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Di Maggio Is Big Help as Yanks* Unbeaten Bonham Scores Eighth Slab Victory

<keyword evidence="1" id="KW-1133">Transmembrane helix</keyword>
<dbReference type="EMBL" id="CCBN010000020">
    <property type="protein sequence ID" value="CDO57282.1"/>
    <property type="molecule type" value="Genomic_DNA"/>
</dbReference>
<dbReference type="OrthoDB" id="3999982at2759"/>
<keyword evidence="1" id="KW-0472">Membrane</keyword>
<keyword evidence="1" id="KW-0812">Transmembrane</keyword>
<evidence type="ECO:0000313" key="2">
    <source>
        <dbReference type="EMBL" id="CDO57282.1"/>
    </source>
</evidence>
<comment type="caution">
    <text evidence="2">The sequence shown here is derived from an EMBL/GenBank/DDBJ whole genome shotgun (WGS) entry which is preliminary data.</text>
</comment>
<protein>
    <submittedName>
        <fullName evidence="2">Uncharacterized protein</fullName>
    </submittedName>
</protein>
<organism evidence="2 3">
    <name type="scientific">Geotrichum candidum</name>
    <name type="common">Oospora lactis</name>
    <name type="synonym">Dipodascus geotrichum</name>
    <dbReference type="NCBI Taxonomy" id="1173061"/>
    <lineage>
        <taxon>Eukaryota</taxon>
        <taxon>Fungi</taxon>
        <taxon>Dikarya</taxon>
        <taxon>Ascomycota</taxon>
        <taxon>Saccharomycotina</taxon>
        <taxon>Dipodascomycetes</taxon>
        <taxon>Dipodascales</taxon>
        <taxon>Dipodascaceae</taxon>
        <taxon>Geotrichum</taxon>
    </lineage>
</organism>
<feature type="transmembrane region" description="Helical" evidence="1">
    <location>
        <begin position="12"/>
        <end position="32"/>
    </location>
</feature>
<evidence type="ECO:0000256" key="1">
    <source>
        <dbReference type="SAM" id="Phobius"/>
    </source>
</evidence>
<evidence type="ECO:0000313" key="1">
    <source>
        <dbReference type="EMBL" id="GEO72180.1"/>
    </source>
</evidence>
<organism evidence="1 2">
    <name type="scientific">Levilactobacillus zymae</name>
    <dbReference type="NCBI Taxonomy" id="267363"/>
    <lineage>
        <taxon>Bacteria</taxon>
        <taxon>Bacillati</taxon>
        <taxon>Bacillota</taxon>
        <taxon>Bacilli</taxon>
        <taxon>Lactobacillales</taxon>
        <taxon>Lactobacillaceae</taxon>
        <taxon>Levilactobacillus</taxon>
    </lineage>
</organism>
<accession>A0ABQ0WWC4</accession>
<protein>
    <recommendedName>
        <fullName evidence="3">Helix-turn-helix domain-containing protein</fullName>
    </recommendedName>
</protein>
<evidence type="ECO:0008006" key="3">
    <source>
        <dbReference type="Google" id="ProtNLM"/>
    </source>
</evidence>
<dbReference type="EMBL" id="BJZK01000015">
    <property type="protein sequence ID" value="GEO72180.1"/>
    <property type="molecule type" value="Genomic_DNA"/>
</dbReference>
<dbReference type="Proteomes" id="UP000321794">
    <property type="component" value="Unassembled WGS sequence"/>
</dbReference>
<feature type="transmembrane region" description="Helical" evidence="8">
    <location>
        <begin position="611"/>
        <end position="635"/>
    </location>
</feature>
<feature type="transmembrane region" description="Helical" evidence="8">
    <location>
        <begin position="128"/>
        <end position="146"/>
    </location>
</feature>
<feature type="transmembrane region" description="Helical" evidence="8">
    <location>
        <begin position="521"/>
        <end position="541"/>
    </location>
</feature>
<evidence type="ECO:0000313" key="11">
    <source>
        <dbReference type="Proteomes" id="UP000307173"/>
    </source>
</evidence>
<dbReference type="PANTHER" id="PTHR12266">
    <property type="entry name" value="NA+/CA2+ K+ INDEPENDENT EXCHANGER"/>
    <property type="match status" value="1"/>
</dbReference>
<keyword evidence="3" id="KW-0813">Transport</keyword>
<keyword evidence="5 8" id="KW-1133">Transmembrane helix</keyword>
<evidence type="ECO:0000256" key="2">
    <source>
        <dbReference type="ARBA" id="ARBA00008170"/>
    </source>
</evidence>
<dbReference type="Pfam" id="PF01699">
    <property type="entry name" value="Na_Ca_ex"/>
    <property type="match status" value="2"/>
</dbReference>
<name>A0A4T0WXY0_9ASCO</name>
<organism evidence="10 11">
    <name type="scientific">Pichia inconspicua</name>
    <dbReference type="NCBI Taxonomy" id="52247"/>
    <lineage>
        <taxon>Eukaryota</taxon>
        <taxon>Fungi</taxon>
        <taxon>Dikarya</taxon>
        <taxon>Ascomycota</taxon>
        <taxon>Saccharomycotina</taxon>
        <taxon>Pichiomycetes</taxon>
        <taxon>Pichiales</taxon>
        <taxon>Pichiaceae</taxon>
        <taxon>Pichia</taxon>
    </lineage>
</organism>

Win, Lose or Draw By FRANCIS E. STAN. Notes to You . I Promoter Mike Jacobs, who for years has tied up the top notch fighters (while small-town fight folk howled in rage), finally has met his master . .. Old Mr. Whiskers now owns the following champions: Heavyweight Joe Louis, Light-heavyweight Gus Les nevich, Middleweight Tony Zale and Welterweight Freddy Coch rane ... In addition, The Man With The Beard has the contracts of Ex-middleweight Champions Ken Overlin, Billy Soose and Fred Apostoli, Challenger George Abrams and a couple of other top notchers named Marty Servo and Garvey Young, the latter a marine who recently whipped Cochrane in an over-the-weight match. The baseball toast of Cambridge is a young Harvard freshman, a pitcher named Russell Ford ... He is one of the four boys adopted by Washington's Sherman Ford, who named Russ after the star Yankee pitcher of another day ... At Exeter he won the New England school boy classic from Andover and this season he turned in a 2-to-0 victory over Yale, suggesting, possibly, that there may be something in a name, after all. According to Sid Luckman, who got it from Bulldog Turner, who got it either from Sambo, himself, or an intimate, Sammy Baugh may be in the service before another National League football season rolls around . .. Luckman says that Turner, crack young center of the Chicago Bears, is practically in the Army now and that Turner’s understanding is that Baugh will pull on a uniform soon . . . Well, It's nice to be able to remember the Redskins as they used to be. anyway. Griff Has Power to Ask Ruling on Bobo Recommended reading: Life's spread on ‘‘Yale At War,” a piece that makes the memories of all that guff about Yale and its football of recent years seem foolish . . . We have just finished reading W. M. Kiplinger s book. "Washington Is Like That,” and there is a paragraph reading: "Washington has so many country clubs that in times of even slight depression they have trouble supporting themselves. Practically any one who owns a $5.95 sweater and a pair of sport shoes can belong to a country club.” ... If Uiis rationing gets any worse, Mr. K., any body with a $5.95 sweater can own a country club. In the latest Esquire sports poll the Senators were picked to finish last in the American League ... If all the accusations against Buck Newsom are true, old Bobo could be skating on very thin ice . . . Clark Griffith, if so minded, could telephone Commissioner Kenesaw Mountain Landis and ask: "How about this? This fellow is capable of doing better.” . . . And-if Landis agreed he could suspend Newsom . . . Chances are, however, that Bobo is trying . . . Only a fellow who has beaten up his arm, as Newsom has for the last 15 years, can't expect to be effective forever. Do these names mean anything to you?—Lawson, Cravath, Cameron, Hauser. Presnell, Walsh, Welch, Eliot. Burnham and Simons. . .Well, they are the new head coaches, in order, at Stanford, U. S. C.. Duke, Minnesota, Nebraska, Fordham, Washington, Illinois, Purdue and Tulane .. . You'll find most of the old guard in the Navy. Marines Have Landed Flock of D. C. Sports Figures All those local sports people you have been missing for the last couple of years aren't hard to find If you know where to look . . . They're in the Marines, most of them . . . Harry Volkman, the fight referee, is a lieutenant . . . Sid Fishel, manager of Boxer Abrams, is a top sergeant, as is Maynard Daniels, the heavyweight . . . Joe Temes. veteran lightweight who campaigned here for years, is a chief cook; Ed Johncox, star Maritime Commission softballer, is a top sarge, and Justice Cham bers. another softball standout, is a major. Heinie (You know htm> Miller is a colonel . . . A1 Marks, golfer, flyer and glider, is a major, as are Bill Stickney, ex-IVirtmouth gridder, and Earl Holmes . . . Frank Geraci and Jack Fondahl.-two crack District rifle shots, are lieutenant colonel and major, respectively, and Drs. Don Knowlton (former boxing commission medico), and Tad Shafer of Alex andria are commander and lieutenant commander, in that order, in the Navy . . . But both are in the field with the Marines. Another familiar Leatherneck is Johnny Gormley, the husky fellow who used to block for Bill Guckeyson in the University of Maryland backfield and box as the Terps’ heavyweight . . . Guckeyson graduated from West Point a few days ago and is commissioned as a second lieuten ant in the Army . . . Gormley went straight from Maryland Into the Marines and now it's Capt. Gormley. Little to Bother Alsab, Shut Out In Rich Belmont Only Three or Four Unimportant Colts To Challenge Aces By StD FEDER. Associated Press Sporu Writer. NEW YORK, June 4. — The chances are there'll only be five or six horses going to the post In Saturday’s 74th running of the Bel \ mont stakes, which should make It quite an exclusive tally-pull lor Alsab and Shut Out. For, while the other three or four will be shooting at that more than-$50.000 pay-check, too, they’re all just “guys named Joe” in com parison, on form, with A1 Sabath’s Chicago champ and the son of Equipoise who won the Kentucky Derby fdr Mrs. Payne Whitney. Money Goes to War Relief. The others probably will Include Walter Chrysler's Ramillies, up to now one of the bigger “busts” among the 3-year-olds this spring; Lochinvar, a husky youngster from the barn of James Roebling of Trenton, N. J., whose chief claim to fame is that he wound up second to Alsab In the Withers mile a! couple of weeks ago; H. L. Lunger’s Half Crown, an invader from Eng- j land, and possibly William Ziegler, J jr.'s. Wait a Bit, who has done some stretch running occasionally this spring. But put them all together and , the whole lot doesn't figure to make Alsab or Shut Out muss his hair, j In fact, except for the “scratch”, involved, this last and longest “jewel” in the triple crown this year is important only as the “rub ber” meeting between the two big guys, Alsab and Ekky's Kid, and the fact that all the track’s proceeds from the day’s program, with the | exception of purses to horsemen,! will be turned over to war relief. Main Rivals Are Ailing. The winner will have a strangle hold on the championship of the 3-year-olds. Shut Out grabbed the Derby by a couple of lengths be cause the Sab's stretch rush wasn’t long enough to catch him. A week later, on May 9, Alsab turned it loose at Pimlico and rushed right by the whole crowd to win the Preakness, while Shut Out got himself tangled up in the pack and finished fifth. With the rest of the top contend ers for the year's honors laid up with leg injuries. Alcab and Shut i Out have the big money and the laurels about to themselves. Varied Nines Challenged Eastern Branch Boys' Club Is scheduling ball games for its peewee and insect teams. The club's junior staff also is after softball games with teams 16 years and under. Call Burton R. Ross at Atlantic 0949. BIG TALLY—Mike Denikos of Central scoring run in 12th Inning that beat Wilson, 4 to 3, in the first game of the playoff series for the high school title at Central Stadium yesterday. Deni kos tripled with one out and was brought home by Bob Fielding’s single. Denikos earlier had hit a homer. ♦Story on page A-16.) —Star Staff Photo. Job Menaced by Foxx, Cubs' Russell Goes On Hitting Spree First Sacker Hits Homers In Successive Games Since Club Got Jim / By the Associated Press. CHICAGO. June 4—Jimmy Foxx has joined the Chicago Cubs, pre sumably to take over the first base job, and Phil Cavarretta, who used to hold down that post, Is crowing contentedly that hes now an out fielder. But for Glen (Rip) Russell it’s a more serious matter. He's dangerously close to losing his place as a regular. So concerned has Russell been that in the two games since the Cubs bought Foxx from the Boston Red Sox he has busted out a home run a day, yesterday’s against the New York Giants coming with the bases filled. Should Foxx. Incapacitated by a broken rib, be delegated to serve as more than a pinch-hitter and take command of first base, he would be the fourth to work that sack for the Cubs this year. In addition to Cavarretta and Russell, the Cubs have used Ells worth (Babe) Dahlgren there. Hurls 10-Inning No-Hit Game, Then Watches Relief Pitcher Lose By the Associated Press. Jim Voiselle, Newport News right hander, had his name scrolled across the Virginia League's hall of fame today, but his mates—the Builders— 1 didn't have very much to show for Voiselle's accomplishment. Voiselle hurled no-hit, no-run baseball against the league's tall enders, the Staunton Presidents, last night for 10 innings, and the minute the big Builder tosser stepped out ! of the battle and was replaced by a ; pinch-hitter, the Presidents sneaked two runs across and won, 2-0. Frank Seward did the pitching for 1 the Builders in the 11th frame, j and it was a disastrous'one. Be sides hitting one player with the ball, Seward issued two passes and | gave up a double to Clifton Cohn, j Staunton renterfielder, whose blow drove in the winning runs. Drive Sends Charlotte Near Piedmont Lead By the Associated Press. The surging Charlotte Hornets,\ who are playing their first season under Manager Harry Smythe. were only a half game behind the leading Greensboro Red Sox today In the Piedmont League standings. The Hornets—with the aid of the | Asheville Tourists—cut another full game off the Red Sox’s lead last night when they handed the Winston-Salem Twins another one run defeat, 3-2, while the Tourists put on a delayed rally to topple the Sox, 6-4. League Statistics THURSDAY, JUNE 4, 1942. AMERICAN. Results Yesterday. Rt Louis. 9: Washington. 6. New York. 4; Chicago, 1. Philadelphia. 6; Detroit, 1. Cleveland at Boston, postponed. Standing af the Clubs. W. L. Pet. G.B. New York -32 11 744 Cleveland -*§ 21 .64.) 8 s Detroit _2< 23 .540 8V, Boston - 23 21 S-.l O.a chieifo :::::::: *3 ® *4 3 Philadelphia- 20 31 .39. 1« Washington _18 28 .391 lo/s (lames Today. Game* Tomorrow. 8t L. at Wash., 3:18 Detroit at Waah.. 9. Chicago at N. Y. Chicago at Boston. Cl eve. at Boston. Cleveland at N r Detroit at Phils. St. L. at Philadelphia NATIONAL. Results Yesterday. Chicago, 6: New York. 2. Boston. 4. St. Louis. 3. Philadelphia. 2; Cincinnati. 1. Brooklyn at Pittsburgh, postponed. Standing of the Cloba. W. L. Pet. G.B. Brooklyn_33 13 .717 St. Louis __ 28 19 .678 6Vi Boston _ 28 23 .531 8 Vs New York_ 24 24 .500 10 Cincinnati _ 22 24 .478 11 Chicago _ 22 25 .488 12 Vj Pittsburgh _19 28 .404 14 V, Philadelphia _ 16 32 .383 18 Gaines Today. Games Tomorrow. SY. at Chicago. Bklyn. at Chi (2). oston at 8t. L. Boston at Cinci (2). nly game*. PhU». »t Pittsburgh j N. Y. at St. Louis. Seven Outs in Row On One Pitch Each By the Associated Press. MOULTRIE, Ga„ June 4 — Georgia-Florida League Ians thought the players were stretch ing things in the seventh inning after Jerry Tiemann of Ameri cus lined out on the first pitch to end the sixth. In the first half of the seventh, Coccetti popped on the first pitch, Petroziello grounded out on the first pitch. Brooks fouled out on the first pitch and the Moultrie Packers retired. In the last half, Marcrinotis, Knoll and Moss grounded out, each on the first pitch. Result: Seven up, seven pitches and seven outs In a row'. Stars Yesterday By th* Associated Press. Vernon Stephens, Browns—Collected four hits In five times at but to pace victory over Senators. Ernie Bonham and Joe Di Maggio. Yankees—Bonham kept eight hits scattered for eighth victory end Di Maggio hit three-run homer to help subdue White Sox. Glen Russell. Cubs—His grand slam home run in first inning practically clinched triumph over Giants. Jack Knott. Athletics—Stopped Tigers with six hits. Prank Melton. Phils—Pitched six hit ball against Reds and drove in win ning run with 10th inning double. Johnny Sain and Ernie Lombardi, Braves—Sain checked Cardinals in three innings of relief after Lombardi had driven in what proved to be win ning run. National Celebrities To Honor Griffith At Testimonial Predictions of attendance at the testimonial luneheon for Clark Griffith, Washington base ball club president, next Wednes day at the Mayflower Hotel were revised upward today following an enthusiastic meeting yester day of the committee handling the affair. More than 250 tickets already have been purchased and pros pects of a crowd of 400 paying tribute to Griffith appear bright. Representative Joseph E. Mar tin. minority leader of the House, will make the presentation of a gift to Griffith. Theatrical tal ent ■ will spice the proceedings and Invited to attend have been Vice President Wallace, Gen. George C. Marshall, J. Edgar Hoover, Jesse Jones and Judge Kenesaw Mountain Landis, among others. Tickets for the luncheon, priced at *2.50, are on sale at Navy Relief Headquarters, 1731 I street N.W. Reservations may be obtained by calling Executiva 0040 between 10 and 4 o'clock. Official Score BT LOUIS. AB. R. H. O A. K Gutteridge. 2b _8 12 110 Clift. 3b.. 4 2 3 2 0 0 McQuinn, lb_4 1 2 10 1 O Judnich. cf_4 113 0 0 Laabs. rf _ft 0 1 3 1 0 Stephens, ss _ 5 1 4 4 3 0 CriscoU. If_ 5 1 2 2 0 0 Hayes, c. - 4 1 0 3 0 0 Muncrlef. p -3 10 0 10 Blscan. p_ 2 0 0 0 1 0 Totals ...-42 S 1J 2T 11 WASHINGTON. AB R. H. O. A. * Case. If. _ 5 0 3 1 0 0 Spence, cf_ 5 0 0 2 0 0 Vernon, lb _ 6 2 2 10 1 o Chartak. rf_ft o 1 1 0 0 Estalella. 3b_ 4 0 0 1 5 0 Early, c _ 2 2 1 8 2 0 Repass. 2b_3 12 14 2 Pofahl. ss _ 4 0 0 2 2 0 Hudson, p_ 0 0 0 0 2 1 Wilson, p_ 1 0 0 0 0 0 •Campbell _1 o 1 0 0 O Masterson. p_ 2 0 2 1 1 0 Totals __ 37 6 1* 27 17 8 •Batted for Wilson In fourth Inning. St. Louis _ 081 000 000—0 ! Washington_ _ .110 101 100—ft Runs bstted in—-Chartak. Gutteridge <21. Clift <2>, McQuinn. Stephens <2>. Cgse, Campbell. Masterson. Vernon. Two base hits—CriscoU. McQuinn (2). Stephens, Case, Clift. Judnich. Home run—Vernon. Stolen base—Vernon. Double play— McQuinn and Stephens. Left on base*— St. Louis, 10: Washington. 8. Base on belli—Off Hudson, 3. off Muncrlef. 3: off Masterson. 1. Struck out— By Wilson. 2; by Muncrlef. 2: by Masterson. «. Hits—Off Muncrlef. 10 in 5*4 innings: off Blscan, 2 In 3t» In nings: off Hudson. A Is 14 Innings: off Wilson. 0 In 284 Innings: off Masterson. 3 In 5 Innings. Passed ball—Hayei. Win ning pitcher—Muncrlef. Losing pitcher— Hudson. Unpires—Messrs. Summers, Pas sarella and Pipgras. Time—2:28. At tendance—7,000 Games Are Hot and Cold FBI team No. 3 nosed out Times Herald. 2-1, and Stone topped Elite, 10-3, in yesterday’s Sports Center Twilight League softball games. Little Chance Is Seen for Nats To Improve Slipshod Infield Club Has Nothing Worthwhile to Trade; Repass' Error Starts Rout by Browns By BURTON HAWKINS. Nothing new has been added In connection with the Nats. Those imitating infield items are contin uing to plague Clark Griffith's ath letes and the latest episode of errors probably is responsible for Washington's cellar status. Last night St. Louis belted Sid Hudson for eight runs in the sec ond inning en route to a 9-5 vic tory before 7,000 fans, but back in the early portion of that inning Hudson seemingly had pitched his way out of an annoying predica ment only to have Second Baseman Bob Repass make a mess of things. Hudson easily might have escaped the inning undamaged, for wdth the bases loaded and one out Bob Muncrief drilled a soft double-play grounder at Repass Bob kicked it around, though, and the big pa rade was on. Eight runs sprayed across the plate and Manager Bucky Harris’ yearning for an ac ceptable second baseman zoomed to new heights. Griffith was viewing the game with President Don Barnes of the Browns, Incidentally, after a lengthy confab in his office. Griffith re fused to divulge the trend of the conversation, but it didn't concern wine, women or warbling. They were talking trade but the charac ters that entered the conversation weren't disclosed. Nats Lack Trading Material. Hudson might have been ham mered away, but it is significant that the Nats have developed a habit of creating openings for the opposition, chiefly through faulty fielding. They’ve committed 52 er rors this season, but even that con ceals frequent failure to complete double-plays or to throw to the proper base. Nobody is realizing it more than Griffith, of course, and his prob lems in attempting to fortify the club are numerous. Briefly, it boils down to the fact other owners are reluctant to part with talent for what Griffith can offer. It is safe to assume Griffith would have trouble obtaining two broken bats for such as Re pass, Jimmy Pofahl. Roberto Ortiz, Jose Gomez, Ted Madjeski, etc. If he's willing to exchange First Baseman Mickey Vernon or Catchers Jake Early or A1 Evans it’s likely he'd have to do the talking because they haven't been hitting. As a lowly second-division team the Nats need offer no apologies for small attendance at their strug gles. They have averaged about 8,000 fans at four night games and for the brand of baseball they’ve been producing the patronage has been remarkable. Griffith realizes ha would be Buddy Lewis, Shifted to Air Cadets, Eager for Action Iowa's Lee Farmer a Jack-of-AII Sports; Youngster Pitches Two Games With Broken Finger By HUGH FULLERTON, Jr., NEW YORK, June 4—Pvt. Cecil Travis,Tormer Washington infielder, reports that his side kick, Buddy Lewis, is impatient to get into the air. Buddy started out at Port Knox, Ky, in the armored force, but has shifted to Kelly Field, Tex, to become an air cadet. When Herve Lascelles visited Germany in 1936 as a bantam weight scrapper on the Canadian Olympic boxing team he was eliminated in the first round by Ortiz of Mexico. The other night Herve went back to Ger many as pilot officer in the Royal Canadian Air Force. They say he got a better decision at Cologne. Lee Farmer, Iowa's sprint and broad jump champ, was a star in high school basket ball and does all right in baseball, boxing, wrestling, horseshoe pitching, tennis, checkers and table tennis —and he reached the quarter finals of the national marbles tournament at the Chicago World’s Pair in 1933. Determination—June Graves, who pitched a no-hit, no-run game for Carthage against Mesquite in the Texas high school baseball tourney, wanted to attend a school that had a ball team. So every morning he walked 5 miles to the main high way and hitch-hiked 20 more to get to Carthage. And Leonard de Masters, 17-year-old flinger for the Owensboro (Ky.) Kitty League Club, recently pitched two games with the index finger of his salary hand broken. He lo6t both, but fanned 21 batters. Service dept.—Ed Fruitig, the big end who used to get air sick every time the Green Bay Pack ers made a trip by plane, has just earned his wings in the Naval Air Corps. Since Joe Marty, the ex-Phil, became player-manager, the Mather Field (Calif.) ball team has lost only one game. When Capt. Jay Vessels, who used to cover a lot of football for the Associated Press, came East from Minneapolis for a new assignment with the Army Air Forces, he had just about convinced the boys that Minnesota football is the best brand anywhere when he ran into Lt. A1 Beane. Then Jim remembered that A1 hadn’t been so bad himself in a couple of games with Albie Booth’s Yale team, which Capt. Vessels had watched from the press box some years ago.’ One-minute sport page—Note to South Bend papers: Look out for an announcement that a prominent pro league quarter BASEBALL ,3WSl Washington n. St. Louis AMERICAN LEAGUE PARK T#m*nw—-DETROIT—f P.M. back has been signed as Notre Dame backfield coach. James Martin, Oak Ridge (N. C.) Mili tary Academy second baseman, handled 21 chances in a nine inning game against Davidson frosh in April and as far as Ernie Lanigan, the old Interna tional League fact-finder, can learn, it was a world record for second-sackers. The Winged Foot Golf Club, near New York, has organized a special women's com mittee to keep track of caddies who go into the armed forces and to see that their families are getting along okay. Chicago taxi drivers have been instructed to refuse calls to haul fans to the race tracks. Now who wants to bet they won’t take them to nearer places where they can lose a few bob on the bangtails? A quality smoke- ydfjJWjM a lower price, VUMM The proof is in the puffing Mild and smooth- ^^m\W and mighty nice. And brother, were not bluffing ! =mnRY€LS^ 77>e Cigarette of Quality for /ess money jtinnano bnothim.miu.mu I pocketing more coin with a more creditable team but it appears his infield won't be bolstered appre ciably until Cecil Travis returns and he won’t be back until Hiro hito and Hitler are tamed. Browns Fall on Hudson. In losing their sixth decision in seven starts the Nats at least created little doubt about it. Into that explosive second Inning the Browns poured six singles and two doubles to grasp an 8-1 lead. Wash- j ington bounced back with a run j in the second inning when George Case doubled to score Early, who had walked, but St. Louis promptly manufactured a run in the third off Jack Wilson on successive dou- j bles by Harlond Clift and George McQuinn. Washington whittled St. Louis’ 1 lead to motto respectable propor tions with single runs in the fourth j and sixth innings and in the sev enth Vernon lashed an inside-the park homer for the Nats’ final run. St. Louis slammed Hudson, Wil son and Walter Masterson for 15 hits, including four by Vernon Ste phens, while Washington clipped Muncrief and Frank Biscan for 12 hits. Masterson. slated to join the Navy shortly, pitched the final five innings impressively, yielding no runs, three hits, one walk and fanning six. Steve Sundra was to hurl the ladies’ day finale of the St. Louis series today. Detroit will invade i for a night game tomorrow and j double headers on Saturday and I Sunday. Griffs' Records Battler. O. AB. R. H. 2b St Hr. Rbl. Pet. I Mrstson 0 7030001 .428 i Spence 44 183 28 AS 7 8 3 32 .366 Campb l 40 149 18 44 7 1 1 20 .296 Est'lella 44 183 28 48 13 2 A 25 .294 Case_28 101 2t 28 3 1 1 9 .277 Wynn10 23 2 A 1 0 0 4 .281 Evans 17 66 6 17 1 1 « 1 .267 Chartak 20 75 9 19 4 2 1 6 .254 Hudson 11 28 270002 .250 Newsom 12 2* 3 81003 .260 Repas*. 41 137 19 32 7 1 1 9 .234 Early.. 29 112 13 24 3 1 1 17 .214 Zuber .11 14 331100 .214 Vernon 48 1 78 50 38 7 I 3 22 .213 Pofahl 30 123 10 26 4 1 0 11 .211 Leonard. 2 6110000 .200 Gomel. 25 73 7 14 2 2 0 6 .191 Sundra. 6 11 1 2 0 0 0 1.18* Ortls . 20 42 4 7 1 3 1 4 .166 Wilson 6 801000 S .126 Car’sq'el 10 4 0 0 0 0 0 0 .000 ! Croueher 1 lOOOOOO .OOO , Kennedy 4 2000000 .000 PHchiar. g. H. BB. 8. IP. OB. CO. W. L. Leonard... 2817 11 2010 Wrnn _ 11 67 16 20 86 10 4 8 2 Kennedy. 41161 6 1000 Car'squel 10 15 6 .3 20% 0 0 0 0 Hudson. 11 83 2ft 29 *1% 11 7 4 5 Sundra., 5 31 13 rt 29% 3 2 12 Zuber _ 11 .35 24 13 .38% 2 0 2 4 Newsom. 12 94 38 28 80t» 114 4 8 Wilson.. 6 24 12 11 20 3 1 1.3 Cathey 10 37 13 7 24S 10 0 1 Matterson 9 38 11 17 27H 10 0 3 - 4 Homer Joe Hits, His Work Afield Make Win Easy Kuhel Saves Chisox From Shutout; Reds Nosed Out by Phils By J CD SON BAILEY, A**oel*t*d Pin* Sport* Writer. Ernie Bonham, the undefeated right-handed pitching star of the New York Yankees, la getting too good for his own good. Jumbo won his eighth straight game yesterday, 4-1, at the expense of the Chicago White Sox He kept eight hits scattered, walked only two and would have had a shutout except for a homer by Joe Kuhel In the seventh. This pitching almost certainly would have satisfied the supporters of any other hurler in the majors, but the onlookers at Yankee Sta dium were quick to size it up as one of Bonham’s poorest performances of the season. In the first place it wasn’t a shut out. The big fellow had admin istered four of these in his first seven starts and by the time he had laid six goose eggs end to end yes terday some of the boys figured he should have had another. Dl Mag’s Homer Is Decisive. Besides, it was the first time this year he had allowed more than seven hits. And those two bases on balls, tsk. tsk. He had yielded only five passes in seven games previously and two in one game surely was slipping. So Bonham won his eighth in a row and who do you suppose was the hero? Why Joltin’ Joe Di Maggio. He interrupted his batting slump to produce a three-run homer (his 10th of the season) for the margin of victory in the third inning and he also collected a single and made a spectacular play in centerfleld to help Bonham out of a hole. The Philadelphia Athletics brought the Detroit Tigers to a sudden stop with a 5-1 decision on Jack Knott's six-hit hurling. The A’s were held to seven safeties themselves, but nicked Hal White for three runs in the fifth inning to sew up the game. In the National League the Pitts burgh Pirates received a reprieve from the weatherman, providing time to recover from the 17-2 shel lacking they received the day before from the Brooklyn Dodgers. Braves Nip Cardinals. Meanwhile, the Boston Braves moved a game closer to the second place Cardinals by capturing a 4-3 twilight struggle at St. Louis, played before 11,447 fans for the benefit of Um Army and Navy relief funds. The Braves belted Murray* Dickson out of the box in the first inning with a three-run flurry sparked by Tommy Holmes’ triple and Max West’s two-run single. Harry Gumbert allowed only one run the rest of the w'ay, but when the Redbirds showed signs of get ting rough with Lou Tost in the fifth and sixth Innings, Johnny Sain marched to the mound and saved the game. The Cards loaded the bases In both the sixth and ninth innings with one out and each time hit into a double-play. Frank (Rube) Melton pitched and batted the Phils to a 2-1 10-inning triumph over the Cincinnati Reds in a night game. He spaced six hits and doubled home the winning run. Big Paul Derringer pitched five-hit ball, but his teammates committed four errors. _ « Runner Munski Joins Two Brothers in Service By the Associated Press. LEWISTOWN. Mont., June 4 — John Munski, famed as a Missouri University track star, is in the Army now, along with two brothers, Joe and Stanley. Two other brothers. Walter and Frank, are In the Navy. His sister Margaret is trying to get into the Women's Auxiliary Army Corps. Vet Wade to Join Chisox NEW YORK, June 4 OP).—The Chicago White Sox have signed Southpaw Jake Wade, former major leaguer. Wade was given his re lease by Indianapolis last year. ►-——-* Sports Program For Local Fans TODAY. Baseball. St. Louis vs. Washington, Grif fith Stadium, 3:15. TOMORROW. Baseball. Detroit vs. Washington, Grif fith Stadium. 9. Wilson vs. Central (champion ship playoff!, 4. Golf. Federal team championship series, G. A. O. vs. R. F. C. at Woodmont, Treasury vs. Agricul ture at Army Navy, Army War College vs. F. B. I. at Princa Georges, all at 5. SATURDAY. Baseball. Detroit vs. Washington (2), Griffith Stadium, 1:30. Tennis. Exhibition matches with Bobby Riggs, Wayne Sabin. Mary Hart wick and Mrs. Dorothy Litte, Edgemoor Club, 3. Kansas City Tops AA As Age Catches Up ■ With Milwaukee Brewers' 'Old' Men Lose, While Blues' 'Infants' Beat Toledo Twice By the Ajfeoci&ted Press. Milwaukee was going great in tha | American Association until statisti cians released some data yesterday on the Increase in average age of association players since the war started. It showed the league-lead ing Milwaukee club with a flock ol old men averaging 28.9 years, up next to the 30-year ancients of Indianapolis. The Brewers showed the weight of their years last night and took an 8-0 white-washing from Columbus. And Kansas City’s infants (average age 255) promptly grabbed top spot by a half game margin, with a dou ■ ble victory over Toledo. Milwaukee was unable to do any thing against Southpaw Harry Brecheen and the Red Birds fell on Emil Kush and George Blae holder for 13 hits. Eddie Lukon got a homer and two doubles. At Kansas City, the 5-2. 6-4 deci sions made it four straight for the Blues over the Hens. Eric Tipton, with a double and triple, led the attack in the first game, which was decided by three runs in the fifth. Charley Wensloff won his sixth of the season in the afterpiece. Outcault Paging Players Already rebuilding for the second half Industrial League race. Man anger Norman Outcault of Melionas Cafe wants Schmelz of Tech and 5 Micheljohn of Coolidge to call him at Columbia 9130. The Cafe nine is In danger of losing Pitcher Aaron Silverman, who has gone to Brook lyn for a trial with the Dodgers. TUNE UP! clean and ad just points and plugs re s e t ignition timing, clean carbur etor screens and clean air cleaner and adjust! LINE UP! re-set toe in.’ check for tire wear, check for wheel bal a n c e. check camber and caster. M'KEE 22nd 6- N Streets N.W j Pho** Ml’tro 9400 SAVE GAS! AND SAVE 40%! No need to use your precious gasoline to buy a Tropical suit at factory prices. The Styleplus Factory of Baltimore has a salesroom right here in Wash ington where you can purchase the nationally known Styleplus Clothes at genuine right-at-the-factory prices. Why not save the retailer’s profit and expenses —an average of 40%—by wearing— FETHO-MAKE ALL-WOOL TROPICALS As light as "the gentle rain from heaven"— and just as cool. For Fetho-make Tropicals are tailored of porous-woven, all-wool fabrics— smart, smooth and serviceable. The coats are sleeve-lined—a Styleplus feature which pre vents the sleeves from sagging. Adds to your appearance ana comiort, too. Drop in and choose your Styleplus Tropical from a wide showing of colorful and sedate patterns. Styleplus Tropicals are to be had at the same prices you’d pay at the Baltimore Factory. Be patriotic! Save gas. Be thrifty—save an average of 40%. $19.50 and $21.60 STYLEPLUS FACTORY SALESROOM Entrant* •N 13th St. HOMER RUILDIH8, 13th ft F STS. H.W. *£?JSr Victory Storm Hourst Thursday from 12 Noon to 9 P.M.